AVT Beckett Elevator Ltd. serves Greater Toronto from nearby Pickering. Approximately half its
sales are to Ontario, 16% to the U.S. and 14% to Ottawa, with the remainder spread across other provinces. It has its own engineering team and plans to open a U.S. facility soon, which should improve the percentage of sales to that country.
Your author was fortunate enough to tour AVT Beckett’s factory and two of its recently completed projects while in Ontario for the Canadian Elevator Contractors Association Convention (p. ??). Tom Rennick organized the trip and introduced husband-and-wife owners Darren Sullivan and Barb Buchanan. They explained that the full-service company manufactures a wide variety of elevator components and packages.
AVT Beckett was formed nine years ago, when newly founded AVT purchased well-known entrances and doors manufacturer/installer Beckett. Beckett also brought the important UL and UL-C certifications AVT (which produced only structures and frames) needed. Starting as a three-person operation, it now employs 58, working in two shifts 18 hours a day, five days a week. Guy Seguin leads the company’s other location, a 10,000-sq-ft. sales and installation office set up four years ago in Ottawa, Canada, with seven employees. “It’s been a whirlwind 10 years of growth, and we’ve been lucky,” Sullivan said.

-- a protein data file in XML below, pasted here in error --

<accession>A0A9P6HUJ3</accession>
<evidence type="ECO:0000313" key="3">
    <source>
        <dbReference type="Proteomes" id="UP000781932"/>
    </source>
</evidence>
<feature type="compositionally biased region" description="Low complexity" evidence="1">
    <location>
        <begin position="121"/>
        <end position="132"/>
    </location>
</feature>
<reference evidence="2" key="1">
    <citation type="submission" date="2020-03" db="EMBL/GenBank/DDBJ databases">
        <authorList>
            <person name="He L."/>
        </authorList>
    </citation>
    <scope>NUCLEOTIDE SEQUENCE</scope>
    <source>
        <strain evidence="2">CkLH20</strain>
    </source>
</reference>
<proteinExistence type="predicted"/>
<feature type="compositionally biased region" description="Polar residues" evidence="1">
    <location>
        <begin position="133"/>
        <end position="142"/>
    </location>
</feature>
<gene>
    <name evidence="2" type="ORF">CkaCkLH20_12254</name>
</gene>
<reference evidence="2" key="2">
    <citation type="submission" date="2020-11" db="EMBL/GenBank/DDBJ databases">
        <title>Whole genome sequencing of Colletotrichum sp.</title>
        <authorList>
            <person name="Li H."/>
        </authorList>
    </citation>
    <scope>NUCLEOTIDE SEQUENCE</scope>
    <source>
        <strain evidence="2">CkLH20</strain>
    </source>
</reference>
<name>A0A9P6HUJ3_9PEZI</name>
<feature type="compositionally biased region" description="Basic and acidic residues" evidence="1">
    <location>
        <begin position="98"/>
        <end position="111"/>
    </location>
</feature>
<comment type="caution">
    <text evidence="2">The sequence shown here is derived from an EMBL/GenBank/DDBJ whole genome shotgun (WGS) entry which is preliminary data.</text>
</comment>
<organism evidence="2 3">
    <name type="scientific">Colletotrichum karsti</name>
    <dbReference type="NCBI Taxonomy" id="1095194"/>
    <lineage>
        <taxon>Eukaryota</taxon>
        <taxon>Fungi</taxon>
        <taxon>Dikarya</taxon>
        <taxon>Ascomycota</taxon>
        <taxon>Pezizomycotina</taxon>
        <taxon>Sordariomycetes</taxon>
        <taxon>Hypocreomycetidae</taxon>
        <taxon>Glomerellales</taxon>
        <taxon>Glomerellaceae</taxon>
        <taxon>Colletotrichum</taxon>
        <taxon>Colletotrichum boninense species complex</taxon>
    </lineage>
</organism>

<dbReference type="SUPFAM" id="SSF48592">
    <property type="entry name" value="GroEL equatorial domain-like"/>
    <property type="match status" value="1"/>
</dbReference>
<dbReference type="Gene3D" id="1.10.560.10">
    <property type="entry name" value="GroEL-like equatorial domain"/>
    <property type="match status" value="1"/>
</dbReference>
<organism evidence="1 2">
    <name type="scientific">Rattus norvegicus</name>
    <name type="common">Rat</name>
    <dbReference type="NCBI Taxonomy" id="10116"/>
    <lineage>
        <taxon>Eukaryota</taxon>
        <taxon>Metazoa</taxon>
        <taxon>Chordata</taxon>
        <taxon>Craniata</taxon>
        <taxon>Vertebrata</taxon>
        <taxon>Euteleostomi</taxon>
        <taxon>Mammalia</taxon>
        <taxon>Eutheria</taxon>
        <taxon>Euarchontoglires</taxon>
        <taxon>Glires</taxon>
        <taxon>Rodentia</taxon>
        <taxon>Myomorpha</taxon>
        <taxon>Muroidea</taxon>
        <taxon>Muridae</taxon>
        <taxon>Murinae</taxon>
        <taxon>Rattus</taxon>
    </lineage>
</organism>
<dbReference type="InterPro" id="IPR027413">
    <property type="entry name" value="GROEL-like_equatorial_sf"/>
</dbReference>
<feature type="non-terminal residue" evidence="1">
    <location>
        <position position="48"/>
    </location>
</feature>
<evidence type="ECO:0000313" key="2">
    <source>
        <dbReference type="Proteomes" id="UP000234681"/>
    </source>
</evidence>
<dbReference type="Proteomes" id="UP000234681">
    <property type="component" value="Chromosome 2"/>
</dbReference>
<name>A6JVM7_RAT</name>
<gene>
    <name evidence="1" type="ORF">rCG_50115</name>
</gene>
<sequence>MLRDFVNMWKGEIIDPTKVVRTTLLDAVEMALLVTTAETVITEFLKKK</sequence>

A clear focus for AVT Beckett is streamlining installation. Everything in the factory seems geared to make the process faster and easier, from predrilled holes on cab panels to brackets that can be easily bent by hand. The switch from the industry standard materials of wood and steel to exclusively aluminum made such features possible and, of course, greatly reduces weight. Sullivan (himself an elevator mechanic and welder) added, “We really believe we can use more technology to make the industry better. We never leave it alone.”
Sullivan explained that customization is key. AVT Beckett meets this need with an ever-expanding engineering department that can turn jobs around in a few hours to a few days. Engineer James Tait told your author that the department’s goal is to quickly create a design that can be installed as easily as possible, whether the job is part of its fixed product line or custom. Once created, the 3D drawings remain on file in case of additional orders or to reference for future jobs. Existing plans can be used to create new ones in as little as 7 min. by choosing specifications from a list of questions.
Costs are cut, and lead times are reduced with the= recent addition of heavy architectural metal fabrication and a glassworks in a new building. Even kit cabs are available for self installation. “We have the experience and knowledge to go as fast as you want and as high as you want,” Sullivan said.
Original Source: Elevator World